By CAROLINE BECK and MARY SELL, Alabama Daily News
The Alabama Department of Corrections’ contracts with two law firms helping with its ongoing lawsuit over the state’s prisons are now worth up to $16 million.
The two contracts were extended Thursday at the legislative contract review committee meeting. The contract with Balch and Bingham in Birmingham is now worth up to $5 million; the contract with Maynard, Cooper and Gale in Huntsville is now worth up to $11 million.
On behalf of a group of inmates, Southern Poverty Law Center sued in ADOC in 2014 over the conditions within the prisons and lack of medical and mental health care. That lawsuit has highlighted staffing shortage issues within ADOC. State leaders this week said the department has graduated 405 new guards this year, but court documents show a need for nearly 2,000 more.
“Sixteen million dollars is a lot of money,” contract review committee chairman Sen. Greg Albritton said Thursday. “… So, yeah, there is a concern there, but the question is, are we making any progress? In the last two years, I think we’ve put $70 million (additional dollars) into corrections. We’ve got 400 more employees. We’re able to move from a 12-hour work shift to an eight-hour work shift. Some show progress but when you’re looking at a lawsuit that continues and continues and continues, we’re spinning our wheels. We need to get this resolved and it’s not just going to take our efforts.”
The prison issue, including crowding, will be a legislative priority when lawmakers begin their 2020 legislative session in February.
“We need to start gathering data on what progress we’re making or not making,” Albritton, R-Range, who also chairs the Senate General Fund budget committee, said. “We need to figure out if what we’ve done is helping or not helping and then evaluate from there. But we can’t just keep putting in money, we’ve got to find out what it’s actually doing.”
Gov. Kay Ivey is seeking bids from four companies for the construction of three large prisons to replace most of the existing facilities.
Census campaign contract worth up to $3M
Alabama is spending money to make sure residents get counted in the 2020 census.
Birmingham’s Big Marketing and Communication has a contract up to $3 million for a marketing and outreach campaign to promote the census.
Earlier this year, the Alabama Department of Economic and Community Affairs initiated an $1 million contract with Big. The funding was a 40/60 split in state dollars and administrative fees collected by the department.
“In our efforts to achieve maximum participation in the 2020 Census, ADECA in October requested $2 million in additional state funding to support the overall statewide census outreach effort,” ADECA spokesman Mike Presley told Alabama Daily News. “The amended contract would total $3 million. Much of the efforts will be focused on the mid-March to May period to encourage Alabamians to self-respond to the census with a portion of the funds to be targeted in the summer in those areas of the state where participation may be lower in order to increase awareness and participation.”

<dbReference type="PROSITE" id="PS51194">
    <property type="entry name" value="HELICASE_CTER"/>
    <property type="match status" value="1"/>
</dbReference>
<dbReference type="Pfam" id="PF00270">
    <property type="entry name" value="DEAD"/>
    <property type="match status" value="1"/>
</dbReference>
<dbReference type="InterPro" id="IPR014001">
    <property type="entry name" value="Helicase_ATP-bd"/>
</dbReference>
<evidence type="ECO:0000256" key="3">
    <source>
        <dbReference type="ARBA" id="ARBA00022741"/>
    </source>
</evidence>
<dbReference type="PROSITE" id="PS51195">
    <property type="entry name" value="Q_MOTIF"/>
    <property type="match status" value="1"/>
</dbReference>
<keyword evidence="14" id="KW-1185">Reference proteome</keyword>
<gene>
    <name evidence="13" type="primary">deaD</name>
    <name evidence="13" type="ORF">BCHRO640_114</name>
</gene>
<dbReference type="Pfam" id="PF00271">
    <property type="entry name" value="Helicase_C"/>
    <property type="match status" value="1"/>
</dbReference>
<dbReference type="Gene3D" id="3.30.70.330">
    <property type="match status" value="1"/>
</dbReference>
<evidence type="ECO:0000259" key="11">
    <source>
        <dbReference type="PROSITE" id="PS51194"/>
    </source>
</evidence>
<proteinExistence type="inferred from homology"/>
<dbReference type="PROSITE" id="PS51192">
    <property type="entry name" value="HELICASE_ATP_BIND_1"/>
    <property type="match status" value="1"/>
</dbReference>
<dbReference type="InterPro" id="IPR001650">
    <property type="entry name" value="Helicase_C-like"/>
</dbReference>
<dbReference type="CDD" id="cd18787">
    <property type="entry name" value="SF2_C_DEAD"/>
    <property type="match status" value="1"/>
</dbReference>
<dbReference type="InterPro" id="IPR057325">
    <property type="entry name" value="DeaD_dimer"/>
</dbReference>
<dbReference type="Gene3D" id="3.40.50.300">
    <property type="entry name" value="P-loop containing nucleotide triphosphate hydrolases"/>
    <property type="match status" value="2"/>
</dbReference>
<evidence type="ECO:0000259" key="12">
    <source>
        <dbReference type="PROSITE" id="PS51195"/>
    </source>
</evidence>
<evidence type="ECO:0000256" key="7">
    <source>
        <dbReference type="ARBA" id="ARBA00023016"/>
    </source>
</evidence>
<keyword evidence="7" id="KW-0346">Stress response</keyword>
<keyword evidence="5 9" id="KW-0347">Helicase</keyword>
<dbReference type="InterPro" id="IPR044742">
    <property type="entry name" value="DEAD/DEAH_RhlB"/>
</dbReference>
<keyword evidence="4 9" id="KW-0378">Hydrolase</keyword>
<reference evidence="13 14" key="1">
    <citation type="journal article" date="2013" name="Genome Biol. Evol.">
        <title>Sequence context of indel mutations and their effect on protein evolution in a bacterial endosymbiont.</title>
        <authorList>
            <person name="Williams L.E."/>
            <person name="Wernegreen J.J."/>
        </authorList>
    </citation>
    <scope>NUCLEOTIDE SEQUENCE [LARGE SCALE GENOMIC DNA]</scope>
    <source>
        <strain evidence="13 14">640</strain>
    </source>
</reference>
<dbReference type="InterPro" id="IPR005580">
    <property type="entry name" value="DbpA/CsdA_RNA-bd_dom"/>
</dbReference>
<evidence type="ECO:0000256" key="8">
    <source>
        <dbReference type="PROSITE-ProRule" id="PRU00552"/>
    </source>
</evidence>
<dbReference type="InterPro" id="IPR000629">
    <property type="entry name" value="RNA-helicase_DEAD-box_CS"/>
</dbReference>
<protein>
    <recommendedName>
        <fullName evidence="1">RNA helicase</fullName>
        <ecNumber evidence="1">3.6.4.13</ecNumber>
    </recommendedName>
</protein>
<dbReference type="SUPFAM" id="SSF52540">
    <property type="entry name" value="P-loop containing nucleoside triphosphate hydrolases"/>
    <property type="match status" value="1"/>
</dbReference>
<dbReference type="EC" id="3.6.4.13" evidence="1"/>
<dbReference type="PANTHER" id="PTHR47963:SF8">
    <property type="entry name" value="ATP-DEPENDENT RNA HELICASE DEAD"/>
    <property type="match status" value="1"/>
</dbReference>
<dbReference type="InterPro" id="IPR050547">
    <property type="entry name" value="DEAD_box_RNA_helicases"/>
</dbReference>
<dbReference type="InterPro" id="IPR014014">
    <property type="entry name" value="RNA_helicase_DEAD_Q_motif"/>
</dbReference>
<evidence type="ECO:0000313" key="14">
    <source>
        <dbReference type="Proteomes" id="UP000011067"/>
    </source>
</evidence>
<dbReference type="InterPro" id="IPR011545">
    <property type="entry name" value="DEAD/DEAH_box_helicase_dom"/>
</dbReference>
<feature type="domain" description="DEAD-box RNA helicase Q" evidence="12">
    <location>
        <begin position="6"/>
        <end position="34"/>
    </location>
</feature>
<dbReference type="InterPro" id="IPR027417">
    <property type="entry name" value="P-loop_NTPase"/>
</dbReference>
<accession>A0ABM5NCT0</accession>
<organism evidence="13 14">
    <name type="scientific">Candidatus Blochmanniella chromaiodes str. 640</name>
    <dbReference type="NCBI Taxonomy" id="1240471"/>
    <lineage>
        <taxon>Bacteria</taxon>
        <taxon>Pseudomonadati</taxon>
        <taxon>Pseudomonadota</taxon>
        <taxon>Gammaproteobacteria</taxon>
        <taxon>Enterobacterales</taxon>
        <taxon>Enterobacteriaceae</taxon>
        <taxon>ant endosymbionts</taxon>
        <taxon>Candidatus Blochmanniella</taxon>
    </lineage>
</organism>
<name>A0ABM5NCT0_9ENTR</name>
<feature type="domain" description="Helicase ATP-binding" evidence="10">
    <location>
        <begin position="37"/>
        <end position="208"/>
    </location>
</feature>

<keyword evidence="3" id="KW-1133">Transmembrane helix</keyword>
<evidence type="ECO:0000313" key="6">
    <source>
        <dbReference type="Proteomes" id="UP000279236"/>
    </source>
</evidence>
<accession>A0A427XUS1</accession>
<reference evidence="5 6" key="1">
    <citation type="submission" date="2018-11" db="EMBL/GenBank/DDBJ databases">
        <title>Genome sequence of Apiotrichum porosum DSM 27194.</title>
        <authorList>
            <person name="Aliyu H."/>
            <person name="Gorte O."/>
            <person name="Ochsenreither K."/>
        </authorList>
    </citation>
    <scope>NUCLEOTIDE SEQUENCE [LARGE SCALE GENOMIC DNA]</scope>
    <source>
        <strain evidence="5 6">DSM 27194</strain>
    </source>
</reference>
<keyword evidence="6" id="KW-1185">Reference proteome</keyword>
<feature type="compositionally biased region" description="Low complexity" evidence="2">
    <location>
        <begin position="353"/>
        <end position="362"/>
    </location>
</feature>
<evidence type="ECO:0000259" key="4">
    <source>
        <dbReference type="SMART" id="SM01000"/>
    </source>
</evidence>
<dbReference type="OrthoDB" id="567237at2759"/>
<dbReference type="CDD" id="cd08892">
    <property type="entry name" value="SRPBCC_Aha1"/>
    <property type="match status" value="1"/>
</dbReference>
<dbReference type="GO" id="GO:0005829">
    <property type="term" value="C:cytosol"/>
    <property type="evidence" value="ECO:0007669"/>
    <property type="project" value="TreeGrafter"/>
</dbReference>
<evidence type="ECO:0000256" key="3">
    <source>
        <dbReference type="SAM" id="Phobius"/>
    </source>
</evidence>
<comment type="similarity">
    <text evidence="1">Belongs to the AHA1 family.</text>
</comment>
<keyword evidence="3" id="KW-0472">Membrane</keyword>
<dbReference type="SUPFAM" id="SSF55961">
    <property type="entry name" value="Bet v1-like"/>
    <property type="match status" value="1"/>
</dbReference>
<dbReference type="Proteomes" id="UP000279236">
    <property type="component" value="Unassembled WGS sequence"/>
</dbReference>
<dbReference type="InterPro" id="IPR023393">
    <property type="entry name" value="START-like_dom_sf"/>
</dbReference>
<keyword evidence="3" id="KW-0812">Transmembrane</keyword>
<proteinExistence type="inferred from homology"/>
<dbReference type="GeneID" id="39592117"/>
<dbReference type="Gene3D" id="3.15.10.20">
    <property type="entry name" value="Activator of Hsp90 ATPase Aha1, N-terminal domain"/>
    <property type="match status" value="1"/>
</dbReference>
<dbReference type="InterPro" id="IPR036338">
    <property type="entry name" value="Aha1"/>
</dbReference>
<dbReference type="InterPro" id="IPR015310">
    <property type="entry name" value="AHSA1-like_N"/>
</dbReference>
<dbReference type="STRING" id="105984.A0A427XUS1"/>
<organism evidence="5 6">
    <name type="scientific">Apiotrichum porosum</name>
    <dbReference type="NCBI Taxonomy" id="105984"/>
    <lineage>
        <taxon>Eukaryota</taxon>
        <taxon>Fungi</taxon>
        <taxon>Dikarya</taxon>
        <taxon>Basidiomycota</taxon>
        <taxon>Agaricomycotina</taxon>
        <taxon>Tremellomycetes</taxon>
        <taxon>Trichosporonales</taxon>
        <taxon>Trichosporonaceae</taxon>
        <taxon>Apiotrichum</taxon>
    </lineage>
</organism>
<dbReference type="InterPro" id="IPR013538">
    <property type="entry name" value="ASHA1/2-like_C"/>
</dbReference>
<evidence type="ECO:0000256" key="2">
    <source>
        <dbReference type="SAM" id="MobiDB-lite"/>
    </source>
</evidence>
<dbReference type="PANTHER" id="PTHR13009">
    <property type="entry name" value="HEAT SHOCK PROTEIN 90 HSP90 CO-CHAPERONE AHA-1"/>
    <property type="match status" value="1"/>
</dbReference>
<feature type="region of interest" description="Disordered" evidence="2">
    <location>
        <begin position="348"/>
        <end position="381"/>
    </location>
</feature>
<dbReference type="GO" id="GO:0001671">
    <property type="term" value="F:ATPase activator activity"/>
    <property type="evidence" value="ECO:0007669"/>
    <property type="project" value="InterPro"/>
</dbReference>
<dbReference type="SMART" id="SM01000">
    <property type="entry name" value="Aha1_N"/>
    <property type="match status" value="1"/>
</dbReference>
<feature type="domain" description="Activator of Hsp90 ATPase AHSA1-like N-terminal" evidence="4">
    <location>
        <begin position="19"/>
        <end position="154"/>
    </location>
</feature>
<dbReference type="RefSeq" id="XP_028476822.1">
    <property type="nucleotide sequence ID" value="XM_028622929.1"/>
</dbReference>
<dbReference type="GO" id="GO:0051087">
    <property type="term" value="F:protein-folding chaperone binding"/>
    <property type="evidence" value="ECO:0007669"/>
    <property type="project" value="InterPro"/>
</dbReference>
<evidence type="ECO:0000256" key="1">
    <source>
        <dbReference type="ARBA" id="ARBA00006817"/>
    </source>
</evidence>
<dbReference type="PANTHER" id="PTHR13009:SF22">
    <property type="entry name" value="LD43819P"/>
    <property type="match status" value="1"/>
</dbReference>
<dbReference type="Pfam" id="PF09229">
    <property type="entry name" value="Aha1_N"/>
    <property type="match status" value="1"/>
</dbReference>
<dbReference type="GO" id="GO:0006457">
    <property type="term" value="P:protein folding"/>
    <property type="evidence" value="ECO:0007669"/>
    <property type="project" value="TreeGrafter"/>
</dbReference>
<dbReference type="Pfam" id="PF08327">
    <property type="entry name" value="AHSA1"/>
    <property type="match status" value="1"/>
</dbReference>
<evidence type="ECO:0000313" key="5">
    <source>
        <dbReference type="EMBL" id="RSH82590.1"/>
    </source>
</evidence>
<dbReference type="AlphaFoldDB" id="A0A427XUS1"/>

Big is working on a communications outreach campaign for Alabama Counts 2020 Census, a committee formed by Gov. Kay Ivey in 2018. Several state agencies and leaders, including Ivey, are stressing the importance of each Alabamian being counted in next year’s Census. Federal funding for a multitude of programs, and perhaps a Congressional district, depend on it.
“I just left a meeting on reapportionment,” Rep. Chris Pringle, R-Mobile, said Thursday at the contract review meeting. “It is very important that we get a good count. I would like to see 80 percent (of people) filling it out. We need 80 percent of people to fill it out to keep all seven congressional districts.”
In 2010, the response rate to the census was 72 percent, according to Alabama Counts.
Separately, Ivey this week announced $1 million in Legislature-funded grants to 34 agencies and organizations to promote and encourage participation n the 2020 Census.
“I cannot emphasize enough the importance of what a full and accurate count in the 2020 Census means for Alabama,” Ivey said in a written statement. “Those numbers have a direct impact on billions of dollars in funding that affect schools, community programs, health care, job opportunities and just about every other aspect of our state.”
The Alabama Counts website cites a study by George Washington University that says the U.S. government sent almost $1,600 to the state in 2015 for every Alabamian counted in the 2010 census.
Company will review charter school applications, provide annual reviews
The Alabama State Department of Education has a new year-long contract for $98,300 with School Works, LLC, a company that works with state departments of education in assessing the quality of their education practices.
A representative from the department told the committee that School Works will review applications for any new charter schools and also conduct annual reviews of each charter school in the state.
The findings of those annual reviews would then be submitted to the Alabama Public Charter School Commission.
Charter schools are publicly funded but operate outside the traditional structure of public schools. According to the 2015 law that allows them in Alabama, their applications must be approved by either local authorizing boards or a state commission.
Currently there are four public charter schools operating in Mobile, Birmingham, Livingston and Montgomery. Two more are scheduled to open in 2020.